Israel's government has handed a tender to build a national quantum communications system to Hebrew University, Jerusalem. The project aims to develop homegrown technology to protect data privacy, although given the privacy risks inherent in quantum computing, there are questions over who or what the system will be directed at.
The University says the US$2.13 million system, to be developed at its Quantum Information Science Center laboratory, will use single photons as the communications medium — quantum bits make it possible to perform calculations in new ways that are not possible in current communications systems or even supercomputers.
Current methods of encrypting data are increasingly vulnerable to attacks, as the increased power of quantum computing comes online.
Quantum communication systems use the laws of physics to secure data and are therefore resistant to attacks.
Professor Nadav Katz, Director of the Quantum Information Science Center, said the project would position Israel in the "leading edge" of research toward ultimately secured communication systems. While a fresh tender, the center was originally founded in 2013, and recruited an interdisciplinary team of over 20 researchers from physics, computer science, mathematics, chemistry, philosophy and engineering to its ranks.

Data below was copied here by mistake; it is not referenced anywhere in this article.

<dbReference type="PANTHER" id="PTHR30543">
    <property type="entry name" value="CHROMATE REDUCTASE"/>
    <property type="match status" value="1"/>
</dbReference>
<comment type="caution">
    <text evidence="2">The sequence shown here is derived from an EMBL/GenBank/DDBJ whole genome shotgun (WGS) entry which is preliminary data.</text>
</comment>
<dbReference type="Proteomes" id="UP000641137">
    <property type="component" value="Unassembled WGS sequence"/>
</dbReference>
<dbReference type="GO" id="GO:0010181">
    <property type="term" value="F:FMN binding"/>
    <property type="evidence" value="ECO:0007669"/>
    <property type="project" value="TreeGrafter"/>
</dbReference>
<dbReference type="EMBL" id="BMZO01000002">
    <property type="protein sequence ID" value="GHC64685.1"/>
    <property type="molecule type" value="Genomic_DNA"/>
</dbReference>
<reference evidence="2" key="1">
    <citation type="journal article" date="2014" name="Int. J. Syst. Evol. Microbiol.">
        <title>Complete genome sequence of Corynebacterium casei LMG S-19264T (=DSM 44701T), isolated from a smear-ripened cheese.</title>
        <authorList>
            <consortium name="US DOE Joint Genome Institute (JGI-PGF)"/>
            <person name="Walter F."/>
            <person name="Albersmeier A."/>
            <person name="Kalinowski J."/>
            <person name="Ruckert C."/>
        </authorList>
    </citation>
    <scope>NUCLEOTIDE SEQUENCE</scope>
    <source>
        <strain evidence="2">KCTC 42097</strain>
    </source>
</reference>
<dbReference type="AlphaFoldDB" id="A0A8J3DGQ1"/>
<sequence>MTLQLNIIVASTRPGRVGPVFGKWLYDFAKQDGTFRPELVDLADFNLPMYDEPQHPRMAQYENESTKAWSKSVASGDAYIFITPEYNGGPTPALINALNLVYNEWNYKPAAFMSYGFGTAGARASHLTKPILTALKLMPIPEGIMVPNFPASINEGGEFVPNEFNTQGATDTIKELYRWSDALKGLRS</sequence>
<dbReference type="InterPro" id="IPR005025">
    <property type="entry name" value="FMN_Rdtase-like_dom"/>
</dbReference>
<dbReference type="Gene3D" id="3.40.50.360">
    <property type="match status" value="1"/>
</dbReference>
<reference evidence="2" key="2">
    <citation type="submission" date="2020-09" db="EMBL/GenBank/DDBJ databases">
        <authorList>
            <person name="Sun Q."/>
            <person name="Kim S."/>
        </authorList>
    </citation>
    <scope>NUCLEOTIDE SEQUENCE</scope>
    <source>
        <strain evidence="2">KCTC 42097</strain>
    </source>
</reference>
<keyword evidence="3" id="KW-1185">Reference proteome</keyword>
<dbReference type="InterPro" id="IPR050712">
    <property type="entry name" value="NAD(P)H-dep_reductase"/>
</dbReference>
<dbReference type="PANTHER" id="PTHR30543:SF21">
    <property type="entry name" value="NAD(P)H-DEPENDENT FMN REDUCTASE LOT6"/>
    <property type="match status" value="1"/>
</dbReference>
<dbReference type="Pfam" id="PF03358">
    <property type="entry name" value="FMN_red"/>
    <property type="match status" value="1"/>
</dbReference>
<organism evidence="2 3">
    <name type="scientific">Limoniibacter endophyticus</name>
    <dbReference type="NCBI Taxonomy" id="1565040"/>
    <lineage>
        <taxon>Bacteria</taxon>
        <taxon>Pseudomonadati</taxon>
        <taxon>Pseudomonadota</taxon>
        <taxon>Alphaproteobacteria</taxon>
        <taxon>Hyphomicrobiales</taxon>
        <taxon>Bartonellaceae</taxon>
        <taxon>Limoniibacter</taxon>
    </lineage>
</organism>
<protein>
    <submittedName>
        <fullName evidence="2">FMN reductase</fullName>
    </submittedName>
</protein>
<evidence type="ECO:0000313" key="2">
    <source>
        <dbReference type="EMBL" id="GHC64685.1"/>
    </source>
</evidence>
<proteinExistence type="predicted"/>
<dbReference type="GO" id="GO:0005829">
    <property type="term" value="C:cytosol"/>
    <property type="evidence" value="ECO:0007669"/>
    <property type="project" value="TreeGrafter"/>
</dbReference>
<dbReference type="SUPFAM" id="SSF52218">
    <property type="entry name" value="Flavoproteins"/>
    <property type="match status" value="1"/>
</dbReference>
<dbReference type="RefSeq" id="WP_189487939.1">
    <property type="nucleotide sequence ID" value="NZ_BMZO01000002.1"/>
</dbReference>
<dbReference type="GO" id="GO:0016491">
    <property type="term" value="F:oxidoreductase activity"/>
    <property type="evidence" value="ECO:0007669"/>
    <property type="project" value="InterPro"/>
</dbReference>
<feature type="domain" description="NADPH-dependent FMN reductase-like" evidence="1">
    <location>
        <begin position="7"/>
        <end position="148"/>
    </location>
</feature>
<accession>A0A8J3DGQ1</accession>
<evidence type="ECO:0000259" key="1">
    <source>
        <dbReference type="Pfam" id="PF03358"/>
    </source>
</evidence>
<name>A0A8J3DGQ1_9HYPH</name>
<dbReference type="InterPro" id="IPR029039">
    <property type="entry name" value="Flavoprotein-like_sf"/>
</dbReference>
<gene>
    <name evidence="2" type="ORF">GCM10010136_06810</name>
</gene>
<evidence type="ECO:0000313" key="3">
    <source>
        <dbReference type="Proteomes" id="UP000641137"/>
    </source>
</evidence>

However, the privacy conscious and techies alike may be disappointed in the project's objectives — rather than focusing on protecting individual data, the system will instead be designed to beef up the government's quantum communications capabilities, and give Israeli officials the ability to protect themselves against hackers and other potentially malicious forces.
Quantum information research is one of the biggest growth areas in 21st century science, promising dramatic improvements in computation speed and secure communication. Based on the inherent wave-like nature of matter and light, it will theoretically lead to massive leaps forward in human ability to fabricate, control, measure and understand advanced structures.
Competition in the field is rapidly gathering pace, with China in June showing off the results of its first Earth-to-satellite quantum entanglement experiment last week, using the Micius satellite launched in 2016. The satellite is said to have "teleportation-like" communication capabilities, which cannot be hacked.Sputnik